The Nordics’ growing reputation as a fintech hotbed has perhaps been felt most in the payments industry, revealing payments infrastructure challenges that are rewriting the competitive landscape for banks in the region.
Perhaps no single event did more to set the payments industry on its head than the adoption of the EU’s PSD2 which literally rewrote the rules, ushering in an era of deregulation that has been characterized by some as a gold rush.
Banks in the Nordics and elsewhere thus find themselves under increasing competitive pressure from private equity-backed fintechs and as well as established tech giants like Google and Apple, all of which are salivating over the opportunities that come with gaining access to banks’ customer data.
“When you look at the number globally, payments is one of the biggest private equity investment areas,” says P27 COO Claus Richter, who has had a front-row seat throughout much of the Nordic’s payments transformation.
At the same time however, the Nordics’ quantum leap in mobile payments also laid bare just how antiquated the region’s core payments infrastructure had become. While the Nordic economies are relatively well-integrated, the region’s lack of a common currency has resulted in a heavily fragmented and country-specific payments infrastructure. Most of the clearing and settlements systems are decades old, creating roadblocks both for traditional banks as well as new fintech entrants.
“Today, I would characterize Nordic payment infrastructure as somewhat split. We really have a two-tier system, with core infrastructure that is old and outdated on the one hand, and mobile apps that are very modern and cutting edge on the other,” says Richter, who spent seven years at Nordic banking giant Nordea, most recently as Head of Transaction Banking Solutions.
New, tech-savvy players have therefore forced banks to look at infrastructure upgrades as well as new revenue streams amid declining margins on payment transactions.
And with global tech giants like Facebook, Apple, and China’s Alibaba all getting into the payment game, banks need to re-assess their value proposition, says Richter. If they aren’t able to help emerging digital solutions like Swish and Mobilepay and others achieve economies of scale across different markets, banks risk being eclipsed by Big Tech.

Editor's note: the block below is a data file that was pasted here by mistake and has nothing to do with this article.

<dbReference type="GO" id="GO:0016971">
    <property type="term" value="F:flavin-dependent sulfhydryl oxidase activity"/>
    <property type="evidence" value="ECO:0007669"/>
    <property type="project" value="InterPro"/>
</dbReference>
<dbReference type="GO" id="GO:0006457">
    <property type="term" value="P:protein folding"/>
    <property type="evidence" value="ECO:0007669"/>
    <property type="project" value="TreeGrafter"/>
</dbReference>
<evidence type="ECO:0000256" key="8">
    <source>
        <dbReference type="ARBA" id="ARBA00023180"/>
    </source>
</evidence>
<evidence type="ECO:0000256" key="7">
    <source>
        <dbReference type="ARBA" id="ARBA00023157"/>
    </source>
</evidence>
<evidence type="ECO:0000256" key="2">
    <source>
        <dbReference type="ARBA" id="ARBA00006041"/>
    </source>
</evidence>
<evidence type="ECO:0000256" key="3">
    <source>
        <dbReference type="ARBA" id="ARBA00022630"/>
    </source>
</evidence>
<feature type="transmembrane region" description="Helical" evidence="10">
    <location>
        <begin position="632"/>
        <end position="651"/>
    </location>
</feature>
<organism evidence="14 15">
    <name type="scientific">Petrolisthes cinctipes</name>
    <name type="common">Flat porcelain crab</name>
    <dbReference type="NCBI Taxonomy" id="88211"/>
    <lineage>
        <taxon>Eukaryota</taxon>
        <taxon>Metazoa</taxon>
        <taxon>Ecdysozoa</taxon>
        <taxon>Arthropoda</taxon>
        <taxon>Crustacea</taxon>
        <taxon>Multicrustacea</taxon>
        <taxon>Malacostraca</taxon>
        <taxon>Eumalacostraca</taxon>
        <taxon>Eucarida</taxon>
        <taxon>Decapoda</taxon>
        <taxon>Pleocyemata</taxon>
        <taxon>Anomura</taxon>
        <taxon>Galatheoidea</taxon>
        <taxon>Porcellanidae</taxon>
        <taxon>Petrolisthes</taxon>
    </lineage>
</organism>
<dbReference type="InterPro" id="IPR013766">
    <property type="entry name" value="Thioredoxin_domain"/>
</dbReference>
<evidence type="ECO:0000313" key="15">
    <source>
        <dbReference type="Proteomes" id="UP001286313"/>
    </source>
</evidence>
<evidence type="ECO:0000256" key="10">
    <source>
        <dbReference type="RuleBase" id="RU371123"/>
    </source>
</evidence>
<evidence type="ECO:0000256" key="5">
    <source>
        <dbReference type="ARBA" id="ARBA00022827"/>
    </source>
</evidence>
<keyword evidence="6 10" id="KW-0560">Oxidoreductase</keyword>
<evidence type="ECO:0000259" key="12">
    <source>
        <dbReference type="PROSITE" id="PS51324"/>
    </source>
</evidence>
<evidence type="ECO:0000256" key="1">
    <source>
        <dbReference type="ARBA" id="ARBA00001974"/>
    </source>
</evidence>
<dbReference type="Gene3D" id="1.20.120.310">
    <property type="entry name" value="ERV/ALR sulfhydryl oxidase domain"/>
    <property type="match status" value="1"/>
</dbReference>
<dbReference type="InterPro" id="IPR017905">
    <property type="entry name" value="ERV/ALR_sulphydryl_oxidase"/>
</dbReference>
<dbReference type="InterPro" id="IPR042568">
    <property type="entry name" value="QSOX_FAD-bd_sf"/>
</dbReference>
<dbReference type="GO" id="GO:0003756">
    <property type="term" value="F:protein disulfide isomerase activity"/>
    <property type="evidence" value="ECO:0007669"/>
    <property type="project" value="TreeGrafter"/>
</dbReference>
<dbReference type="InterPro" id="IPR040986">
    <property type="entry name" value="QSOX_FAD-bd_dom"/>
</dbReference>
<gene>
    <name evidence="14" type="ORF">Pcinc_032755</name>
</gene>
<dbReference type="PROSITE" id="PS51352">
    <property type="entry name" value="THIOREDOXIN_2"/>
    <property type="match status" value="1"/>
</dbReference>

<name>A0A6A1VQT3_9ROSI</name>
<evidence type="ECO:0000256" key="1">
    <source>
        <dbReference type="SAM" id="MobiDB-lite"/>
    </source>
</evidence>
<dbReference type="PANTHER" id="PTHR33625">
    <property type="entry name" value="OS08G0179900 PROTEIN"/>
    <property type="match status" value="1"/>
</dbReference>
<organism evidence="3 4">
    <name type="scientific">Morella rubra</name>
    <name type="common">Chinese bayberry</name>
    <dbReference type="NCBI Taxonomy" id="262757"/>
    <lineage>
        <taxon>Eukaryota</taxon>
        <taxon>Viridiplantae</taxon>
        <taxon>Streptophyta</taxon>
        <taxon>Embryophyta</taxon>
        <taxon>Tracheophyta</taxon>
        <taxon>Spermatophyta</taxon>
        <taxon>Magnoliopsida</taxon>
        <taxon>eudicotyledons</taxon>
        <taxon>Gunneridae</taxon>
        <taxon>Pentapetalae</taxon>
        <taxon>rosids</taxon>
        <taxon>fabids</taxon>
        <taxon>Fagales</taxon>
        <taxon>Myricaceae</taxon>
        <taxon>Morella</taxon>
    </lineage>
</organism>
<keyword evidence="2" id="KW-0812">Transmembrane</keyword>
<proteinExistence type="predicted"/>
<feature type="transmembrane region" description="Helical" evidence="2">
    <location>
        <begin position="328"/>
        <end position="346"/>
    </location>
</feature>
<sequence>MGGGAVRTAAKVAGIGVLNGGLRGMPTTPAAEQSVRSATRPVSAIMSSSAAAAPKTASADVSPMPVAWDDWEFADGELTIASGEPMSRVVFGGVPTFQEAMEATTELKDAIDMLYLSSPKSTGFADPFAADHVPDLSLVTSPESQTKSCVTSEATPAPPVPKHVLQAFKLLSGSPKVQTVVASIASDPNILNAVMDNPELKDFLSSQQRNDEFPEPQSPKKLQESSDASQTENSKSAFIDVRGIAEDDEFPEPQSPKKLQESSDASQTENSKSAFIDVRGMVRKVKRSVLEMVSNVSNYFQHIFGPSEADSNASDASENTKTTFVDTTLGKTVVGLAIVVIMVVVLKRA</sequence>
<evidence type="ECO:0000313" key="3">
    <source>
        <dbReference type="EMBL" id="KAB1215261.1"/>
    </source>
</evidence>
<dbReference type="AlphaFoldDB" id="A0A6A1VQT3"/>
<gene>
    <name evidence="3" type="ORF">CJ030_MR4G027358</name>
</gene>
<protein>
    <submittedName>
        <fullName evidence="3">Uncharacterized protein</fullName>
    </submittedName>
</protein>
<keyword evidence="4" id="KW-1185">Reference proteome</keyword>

“Instead of relying on revenues from the core payment itself, banks instead need to derive revenue from other sources surrounding payments,” he says.
“I think scalability is the name of the game.”
Looking ahead, Richter sees a much more diverse and competitive payments landscape emerging, with multiple providers offering different combinations of services around the core payments function.
The shift from physical transactions carried out in stores to digital transactions carried out online is another factor defining the competitive landscape for payments. And e-commerce is likely to accelerate further as a result of the ongoing coronavirus pandemic, which has forced consumers to stay at home and many stores to remain closed.
“Whoever has the best e-commerce solution and can provide the most convenient payment experience is likely to emerge as winners in the long-term,” says Richter.
With regional integration and infrastructure upgrades high on the agenda in the Nordics, and banks wishing to work with new tech-savvy players on robust and convenient payment solutions, it’s perhaps not surprising that a platform like P27 is possibly emerging.
Owned by six of the largest banks in the Nordics, P27 aims to build a payment infrastructure that will enable real-time, cross-border and domestic payments in multiple currencies.
“I think the time is right for a possible solution like P27, which can help accelerate financial integration in the Nordics, give customers the convenience they want, and help facilitate even more cross-border trade and commerce in the region,” says Richter.
NOTE: The official launch of P27 services is subject to regulatory approvals and therefore P27 will not conduct any business activities until required regulatory approvals are obtained